As those in the know about King v. Burwell anxiously await the U.S. Supreme Court’s verdict in the PPACA insurance premium subsidy case, the Robert Wood Johnson Foundation and the Urban Institute have teamed up for one more worst-case scenario report.
Assuming that the court strikes down the subsidies, RWJ and the institute produced one last “what-if” forecast. This one looks at the collateral damage that subsidy elimination could cause apart from simply pulling coverage out from under the 6.4 million whose premiums would disappear.
Here are its projections:
No. 1: “In 2016, the number of uninsured people would be 8.2 million higher than it otherwise would have been.”
Wait, you say: Wasn’t the number receiving subsidized premiums 6.4 million?
That’s correct. But many more among the insured would probably drop coverage because the loss of the 6.4 million would cause premiums to rise by an average of 55 percent for everyone else. And some folks just won’t be able to afford that kind of increase.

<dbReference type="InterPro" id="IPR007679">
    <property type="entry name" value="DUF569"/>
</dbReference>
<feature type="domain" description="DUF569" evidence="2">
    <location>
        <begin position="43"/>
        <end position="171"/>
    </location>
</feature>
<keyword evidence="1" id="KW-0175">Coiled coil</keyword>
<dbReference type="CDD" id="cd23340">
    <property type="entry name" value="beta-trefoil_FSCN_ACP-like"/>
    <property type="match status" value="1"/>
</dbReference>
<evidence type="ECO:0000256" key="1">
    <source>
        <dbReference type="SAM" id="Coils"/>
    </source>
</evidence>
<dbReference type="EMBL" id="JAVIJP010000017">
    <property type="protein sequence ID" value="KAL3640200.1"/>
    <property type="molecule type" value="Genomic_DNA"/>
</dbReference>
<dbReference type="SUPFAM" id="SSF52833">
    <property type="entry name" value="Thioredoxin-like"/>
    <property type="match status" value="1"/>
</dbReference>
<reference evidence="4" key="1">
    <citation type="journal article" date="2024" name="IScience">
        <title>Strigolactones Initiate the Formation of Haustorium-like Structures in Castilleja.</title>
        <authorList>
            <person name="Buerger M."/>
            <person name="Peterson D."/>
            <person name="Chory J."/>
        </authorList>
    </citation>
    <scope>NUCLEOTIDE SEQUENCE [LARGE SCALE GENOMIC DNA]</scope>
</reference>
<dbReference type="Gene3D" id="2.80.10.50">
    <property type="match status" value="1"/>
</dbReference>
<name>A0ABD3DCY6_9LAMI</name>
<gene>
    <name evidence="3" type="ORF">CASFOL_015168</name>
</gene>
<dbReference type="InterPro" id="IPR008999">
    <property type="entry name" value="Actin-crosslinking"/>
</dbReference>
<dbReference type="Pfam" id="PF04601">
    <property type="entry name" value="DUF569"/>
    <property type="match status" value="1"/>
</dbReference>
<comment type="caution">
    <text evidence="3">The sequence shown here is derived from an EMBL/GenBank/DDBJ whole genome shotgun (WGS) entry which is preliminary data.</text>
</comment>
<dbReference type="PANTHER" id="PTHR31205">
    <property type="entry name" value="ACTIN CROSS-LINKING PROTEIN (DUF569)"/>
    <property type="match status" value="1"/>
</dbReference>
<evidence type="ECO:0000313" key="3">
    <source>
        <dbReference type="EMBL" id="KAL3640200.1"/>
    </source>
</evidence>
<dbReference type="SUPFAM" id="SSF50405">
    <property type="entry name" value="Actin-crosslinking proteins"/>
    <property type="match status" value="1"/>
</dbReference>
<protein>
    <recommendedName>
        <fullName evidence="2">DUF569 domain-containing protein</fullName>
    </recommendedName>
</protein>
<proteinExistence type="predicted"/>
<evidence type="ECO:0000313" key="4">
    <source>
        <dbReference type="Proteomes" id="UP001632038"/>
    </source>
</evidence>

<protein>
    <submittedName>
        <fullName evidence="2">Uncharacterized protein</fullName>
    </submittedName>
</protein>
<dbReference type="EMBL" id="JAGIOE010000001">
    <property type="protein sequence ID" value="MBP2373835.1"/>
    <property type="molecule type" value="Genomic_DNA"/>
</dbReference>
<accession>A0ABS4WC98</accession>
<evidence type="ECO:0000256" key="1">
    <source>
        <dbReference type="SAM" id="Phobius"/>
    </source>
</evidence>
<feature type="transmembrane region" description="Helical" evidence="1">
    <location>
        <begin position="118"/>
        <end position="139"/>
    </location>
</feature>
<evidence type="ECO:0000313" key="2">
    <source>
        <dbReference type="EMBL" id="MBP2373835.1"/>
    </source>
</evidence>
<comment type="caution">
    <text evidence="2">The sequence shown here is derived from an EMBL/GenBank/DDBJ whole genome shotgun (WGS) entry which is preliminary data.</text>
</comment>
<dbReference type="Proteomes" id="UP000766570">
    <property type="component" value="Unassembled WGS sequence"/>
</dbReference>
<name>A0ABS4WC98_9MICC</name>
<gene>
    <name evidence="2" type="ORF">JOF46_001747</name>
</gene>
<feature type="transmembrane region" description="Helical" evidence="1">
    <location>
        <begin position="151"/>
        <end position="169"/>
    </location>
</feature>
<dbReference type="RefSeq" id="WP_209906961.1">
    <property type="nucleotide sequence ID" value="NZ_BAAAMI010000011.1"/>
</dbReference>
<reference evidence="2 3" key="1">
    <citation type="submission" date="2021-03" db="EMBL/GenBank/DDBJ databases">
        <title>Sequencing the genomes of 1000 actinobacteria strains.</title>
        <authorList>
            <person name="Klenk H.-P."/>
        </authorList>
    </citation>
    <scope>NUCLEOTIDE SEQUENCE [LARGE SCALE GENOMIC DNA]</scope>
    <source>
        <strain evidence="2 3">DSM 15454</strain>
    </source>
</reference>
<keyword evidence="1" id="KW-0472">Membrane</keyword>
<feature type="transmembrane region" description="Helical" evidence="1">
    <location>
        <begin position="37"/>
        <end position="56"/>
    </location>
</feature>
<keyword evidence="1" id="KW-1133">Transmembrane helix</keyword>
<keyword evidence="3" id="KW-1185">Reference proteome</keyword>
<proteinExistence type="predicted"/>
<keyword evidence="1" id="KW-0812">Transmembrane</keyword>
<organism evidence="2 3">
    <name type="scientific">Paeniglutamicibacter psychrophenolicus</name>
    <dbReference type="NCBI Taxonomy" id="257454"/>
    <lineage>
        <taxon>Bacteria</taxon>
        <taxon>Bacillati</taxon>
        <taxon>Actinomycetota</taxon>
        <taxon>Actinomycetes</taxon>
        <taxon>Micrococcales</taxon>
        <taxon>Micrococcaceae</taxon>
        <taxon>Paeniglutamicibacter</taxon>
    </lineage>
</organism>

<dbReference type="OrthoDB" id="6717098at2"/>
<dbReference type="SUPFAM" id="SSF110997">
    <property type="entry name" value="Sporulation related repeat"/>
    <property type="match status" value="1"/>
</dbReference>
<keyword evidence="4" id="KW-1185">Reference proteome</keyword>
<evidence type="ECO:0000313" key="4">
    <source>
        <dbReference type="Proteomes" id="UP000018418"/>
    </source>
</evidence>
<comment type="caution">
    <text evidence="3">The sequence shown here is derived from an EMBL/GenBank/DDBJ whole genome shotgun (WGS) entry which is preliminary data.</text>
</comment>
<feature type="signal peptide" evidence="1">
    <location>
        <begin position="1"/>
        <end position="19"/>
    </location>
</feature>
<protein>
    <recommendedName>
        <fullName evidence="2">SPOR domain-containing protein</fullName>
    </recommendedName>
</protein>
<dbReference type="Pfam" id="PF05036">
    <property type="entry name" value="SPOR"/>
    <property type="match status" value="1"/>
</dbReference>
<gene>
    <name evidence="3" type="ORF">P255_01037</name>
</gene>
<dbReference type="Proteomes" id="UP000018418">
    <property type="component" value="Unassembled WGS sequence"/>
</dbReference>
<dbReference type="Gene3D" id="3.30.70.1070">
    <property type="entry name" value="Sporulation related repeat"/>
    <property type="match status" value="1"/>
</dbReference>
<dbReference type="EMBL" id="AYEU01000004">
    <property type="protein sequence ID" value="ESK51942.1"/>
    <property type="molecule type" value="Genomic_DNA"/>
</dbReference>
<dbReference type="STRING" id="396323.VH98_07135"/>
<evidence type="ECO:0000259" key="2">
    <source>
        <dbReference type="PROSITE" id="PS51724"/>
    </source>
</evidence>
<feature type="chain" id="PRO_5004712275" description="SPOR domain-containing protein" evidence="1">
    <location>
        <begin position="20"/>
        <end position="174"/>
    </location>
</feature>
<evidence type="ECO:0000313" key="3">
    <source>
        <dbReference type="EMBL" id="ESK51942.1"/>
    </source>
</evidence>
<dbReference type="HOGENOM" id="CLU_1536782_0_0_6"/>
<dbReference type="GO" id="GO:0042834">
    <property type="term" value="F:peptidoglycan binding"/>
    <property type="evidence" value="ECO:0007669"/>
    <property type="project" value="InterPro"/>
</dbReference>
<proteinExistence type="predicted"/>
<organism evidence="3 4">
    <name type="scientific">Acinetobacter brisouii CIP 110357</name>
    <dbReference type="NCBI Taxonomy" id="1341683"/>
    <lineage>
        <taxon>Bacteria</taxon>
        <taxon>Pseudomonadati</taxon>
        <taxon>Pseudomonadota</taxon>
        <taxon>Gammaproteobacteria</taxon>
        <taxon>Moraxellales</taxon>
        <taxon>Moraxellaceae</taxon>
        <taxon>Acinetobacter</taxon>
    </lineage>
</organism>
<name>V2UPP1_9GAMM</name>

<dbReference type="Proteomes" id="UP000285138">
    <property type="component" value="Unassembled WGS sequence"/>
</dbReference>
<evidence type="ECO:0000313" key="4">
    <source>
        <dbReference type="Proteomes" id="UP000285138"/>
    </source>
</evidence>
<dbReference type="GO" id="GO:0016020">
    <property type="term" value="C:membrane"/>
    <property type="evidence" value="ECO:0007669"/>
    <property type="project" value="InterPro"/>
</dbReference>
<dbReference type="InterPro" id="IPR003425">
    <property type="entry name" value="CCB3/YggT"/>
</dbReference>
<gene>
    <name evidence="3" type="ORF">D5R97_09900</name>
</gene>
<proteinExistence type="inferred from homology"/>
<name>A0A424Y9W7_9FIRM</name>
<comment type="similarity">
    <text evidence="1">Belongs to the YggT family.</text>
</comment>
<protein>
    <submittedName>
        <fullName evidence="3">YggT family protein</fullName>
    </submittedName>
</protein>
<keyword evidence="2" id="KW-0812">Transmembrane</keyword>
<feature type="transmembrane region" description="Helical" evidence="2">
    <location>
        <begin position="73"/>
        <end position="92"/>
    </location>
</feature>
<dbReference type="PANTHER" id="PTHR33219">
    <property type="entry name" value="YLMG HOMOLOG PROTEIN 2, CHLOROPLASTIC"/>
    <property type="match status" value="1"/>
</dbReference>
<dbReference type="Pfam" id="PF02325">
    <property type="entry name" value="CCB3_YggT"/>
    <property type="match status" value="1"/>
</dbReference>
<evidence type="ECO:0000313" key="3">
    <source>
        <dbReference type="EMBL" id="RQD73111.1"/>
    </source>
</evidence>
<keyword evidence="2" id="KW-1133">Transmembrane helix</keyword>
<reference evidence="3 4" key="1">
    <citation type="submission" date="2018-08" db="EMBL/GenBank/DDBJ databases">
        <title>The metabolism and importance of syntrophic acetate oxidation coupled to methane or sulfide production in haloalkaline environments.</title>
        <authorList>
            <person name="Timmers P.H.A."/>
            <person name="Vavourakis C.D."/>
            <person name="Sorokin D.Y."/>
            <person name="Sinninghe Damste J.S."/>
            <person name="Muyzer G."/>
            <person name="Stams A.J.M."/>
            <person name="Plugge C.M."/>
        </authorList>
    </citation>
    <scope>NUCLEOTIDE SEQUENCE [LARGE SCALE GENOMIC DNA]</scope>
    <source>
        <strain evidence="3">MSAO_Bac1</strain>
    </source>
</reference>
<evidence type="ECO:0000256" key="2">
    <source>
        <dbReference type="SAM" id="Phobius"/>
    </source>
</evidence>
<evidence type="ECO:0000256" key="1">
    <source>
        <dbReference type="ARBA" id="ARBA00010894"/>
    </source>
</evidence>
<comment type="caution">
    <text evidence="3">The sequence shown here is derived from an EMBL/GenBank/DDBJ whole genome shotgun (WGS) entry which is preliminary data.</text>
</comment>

No. 2: “The size of the private nongroup insurance markets in the affected states would drop by about 70 percent due to the loss of financial assistance.”
Another fall-out of the subsidy loss, these markets will be hit hard because premiums will increase across the board for those without insurance premium subsidies. The pool of insured would also be at a higher cost, the study says, presumably because many young, healthy people who were subsidized will vanish from the pool.
No. 3: “Spending on behalf of those becoming uninsured would fall by 35 percent.”